"It has," he says. "I'm not going to lie. At the beginning, I was just so excited to get back on the field that I wasn't thinking about anything. I was just going out there and playing. And then you start getting beat on a pitch, and you're like, 'How am I going to fix this?' And you start thinking about fixing stuff. I just have to get back into a groove, build an approach at the plate, getting back into that everyday routine. It's just a matter of time."

Kenny Graham, a Blue Jays roving hitting instructor, agrees.

"He's still learning, and he knows that," Graham tells me. "He's learning to make adjustments that all professionals have to make in their careers.

"But he's a very athletic kid. He's got a good sense of the strike zone. He's a very handsy hitter; he can manipulate the barrel and move the ball around all over the field. He's got that hit tool in him."

Through Tuesday's action, Pentecost had 205 plate appearances in his pro career, divided almost equally between 2014 and 2016. He is still raw.

"Max has a knack for hitting," Schneider says. "But it's tough to explain to him sometimes that he really doesn't have that many at-bats under his belt over the course of his career."

He got off to a hot start, but his bat has cooled off lately. Photo by John Lott

Meanwhile, a committee has been at work supporting his throwing program. His rehab therapists in Florida and trainers in Lansing have supervised his daily workouts. Lansing pitching coach Jeff Ware has worked with him on mechanics. Minor-league pitching co-ordinator Sal Fasano helped him find a new arm slot that puts less stress on his shoulder.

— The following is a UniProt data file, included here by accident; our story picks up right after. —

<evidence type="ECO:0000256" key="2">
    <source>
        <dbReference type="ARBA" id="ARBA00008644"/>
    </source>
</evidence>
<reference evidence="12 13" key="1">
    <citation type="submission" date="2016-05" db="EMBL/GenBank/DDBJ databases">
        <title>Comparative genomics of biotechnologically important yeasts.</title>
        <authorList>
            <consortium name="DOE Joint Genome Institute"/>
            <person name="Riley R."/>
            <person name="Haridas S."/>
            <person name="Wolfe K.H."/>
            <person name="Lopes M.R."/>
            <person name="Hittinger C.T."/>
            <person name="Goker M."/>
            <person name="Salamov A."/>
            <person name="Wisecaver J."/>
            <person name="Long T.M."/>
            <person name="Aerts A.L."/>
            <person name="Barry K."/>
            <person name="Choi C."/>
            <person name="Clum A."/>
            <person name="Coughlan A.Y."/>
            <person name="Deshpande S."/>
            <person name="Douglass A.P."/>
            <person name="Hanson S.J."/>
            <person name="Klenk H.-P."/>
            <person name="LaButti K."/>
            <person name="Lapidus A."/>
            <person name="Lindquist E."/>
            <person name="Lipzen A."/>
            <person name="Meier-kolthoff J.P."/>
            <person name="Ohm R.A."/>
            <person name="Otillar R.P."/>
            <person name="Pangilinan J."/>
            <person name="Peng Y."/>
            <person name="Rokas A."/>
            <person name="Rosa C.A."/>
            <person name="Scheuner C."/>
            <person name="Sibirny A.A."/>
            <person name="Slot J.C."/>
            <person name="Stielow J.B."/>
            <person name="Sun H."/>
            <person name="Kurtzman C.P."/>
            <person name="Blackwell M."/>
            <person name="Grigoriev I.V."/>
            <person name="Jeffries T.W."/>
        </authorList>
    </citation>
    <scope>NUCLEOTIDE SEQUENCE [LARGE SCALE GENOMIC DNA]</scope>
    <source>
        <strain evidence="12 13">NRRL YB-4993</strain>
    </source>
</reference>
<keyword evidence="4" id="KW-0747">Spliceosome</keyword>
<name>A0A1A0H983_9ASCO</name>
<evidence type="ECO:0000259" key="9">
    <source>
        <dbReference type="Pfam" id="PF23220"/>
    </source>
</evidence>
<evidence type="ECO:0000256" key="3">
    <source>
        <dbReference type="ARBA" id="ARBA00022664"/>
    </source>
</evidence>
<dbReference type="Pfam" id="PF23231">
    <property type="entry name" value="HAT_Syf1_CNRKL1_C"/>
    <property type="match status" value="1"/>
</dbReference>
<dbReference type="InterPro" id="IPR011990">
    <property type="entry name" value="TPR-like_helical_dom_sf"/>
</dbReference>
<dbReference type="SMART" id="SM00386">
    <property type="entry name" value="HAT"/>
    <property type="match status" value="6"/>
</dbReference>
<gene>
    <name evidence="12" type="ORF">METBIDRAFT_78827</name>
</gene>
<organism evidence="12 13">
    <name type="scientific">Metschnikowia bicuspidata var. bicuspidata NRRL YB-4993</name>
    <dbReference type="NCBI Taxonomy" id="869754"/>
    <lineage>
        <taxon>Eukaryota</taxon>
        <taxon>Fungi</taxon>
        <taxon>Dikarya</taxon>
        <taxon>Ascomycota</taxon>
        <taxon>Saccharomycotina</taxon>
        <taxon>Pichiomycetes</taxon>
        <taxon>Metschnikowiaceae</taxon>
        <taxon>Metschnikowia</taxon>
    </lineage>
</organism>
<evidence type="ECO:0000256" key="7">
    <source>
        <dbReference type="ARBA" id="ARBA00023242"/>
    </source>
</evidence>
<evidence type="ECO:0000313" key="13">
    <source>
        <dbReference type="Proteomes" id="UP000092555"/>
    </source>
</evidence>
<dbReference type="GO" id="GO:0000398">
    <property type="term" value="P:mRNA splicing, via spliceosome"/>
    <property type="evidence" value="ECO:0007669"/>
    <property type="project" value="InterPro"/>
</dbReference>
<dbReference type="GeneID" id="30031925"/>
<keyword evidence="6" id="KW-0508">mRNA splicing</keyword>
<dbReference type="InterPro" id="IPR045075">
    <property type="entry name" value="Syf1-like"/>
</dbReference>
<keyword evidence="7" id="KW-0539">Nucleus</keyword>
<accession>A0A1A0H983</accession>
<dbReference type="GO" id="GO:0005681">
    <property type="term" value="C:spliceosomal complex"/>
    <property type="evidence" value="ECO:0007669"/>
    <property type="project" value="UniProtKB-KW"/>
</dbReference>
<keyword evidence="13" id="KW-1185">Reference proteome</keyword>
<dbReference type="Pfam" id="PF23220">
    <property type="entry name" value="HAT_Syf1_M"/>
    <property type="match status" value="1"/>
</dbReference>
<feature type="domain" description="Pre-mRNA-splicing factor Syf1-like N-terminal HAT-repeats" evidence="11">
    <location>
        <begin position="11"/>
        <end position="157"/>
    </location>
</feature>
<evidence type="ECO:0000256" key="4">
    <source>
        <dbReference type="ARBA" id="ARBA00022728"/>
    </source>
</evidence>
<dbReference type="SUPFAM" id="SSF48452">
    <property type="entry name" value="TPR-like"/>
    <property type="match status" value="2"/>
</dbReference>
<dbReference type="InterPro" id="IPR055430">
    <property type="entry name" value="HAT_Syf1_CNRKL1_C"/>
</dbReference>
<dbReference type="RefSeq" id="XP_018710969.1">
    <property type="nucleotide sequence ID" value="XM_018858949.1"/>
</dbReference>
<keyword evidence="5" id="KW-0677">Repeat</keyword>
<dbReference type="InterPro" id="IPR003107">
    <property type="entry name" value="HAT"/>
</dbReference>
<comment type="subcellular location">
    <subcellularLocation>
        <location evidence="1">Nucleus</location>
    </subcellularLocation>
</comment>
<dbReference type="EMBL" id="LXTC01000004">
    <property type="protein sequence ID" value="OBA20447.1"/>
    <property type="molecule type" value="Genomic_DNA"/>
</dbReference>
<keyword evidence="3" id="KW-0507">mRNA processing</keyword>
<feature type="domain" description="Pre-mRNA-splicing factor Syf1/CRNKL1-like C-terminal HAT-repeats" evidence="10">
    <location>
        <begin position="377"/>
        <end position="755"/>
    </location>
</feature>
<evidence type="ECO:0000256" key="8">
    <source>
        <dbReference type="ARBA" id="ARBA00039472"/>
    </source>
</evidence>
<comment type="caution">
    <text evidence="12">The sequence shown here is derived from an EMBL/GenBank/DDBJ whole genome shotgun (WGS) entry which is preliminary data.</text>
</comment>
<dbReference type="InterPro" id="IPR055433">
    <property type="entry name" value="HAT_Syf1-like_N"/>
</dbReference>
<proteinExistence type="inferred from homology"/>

Some days he works on throwing for distance, others for velocity, others just throwing lightly to let his body recover. He estimates he is throwing at about 85-percent effort.

"The short-term goal is around the all-star break to have him built up, totally ready to catch and hopefully rebounding well from the day-to-day throwing process," Schneider says.

Meanwhile, Pentecost says he is finally learning to stop thinking about his shoulder when he throws.

"I'm still weaning off of it, but we've had a bunch of good days throwing, no pain," he says. "The more of those you get, the easier it becomes to get it out of your head."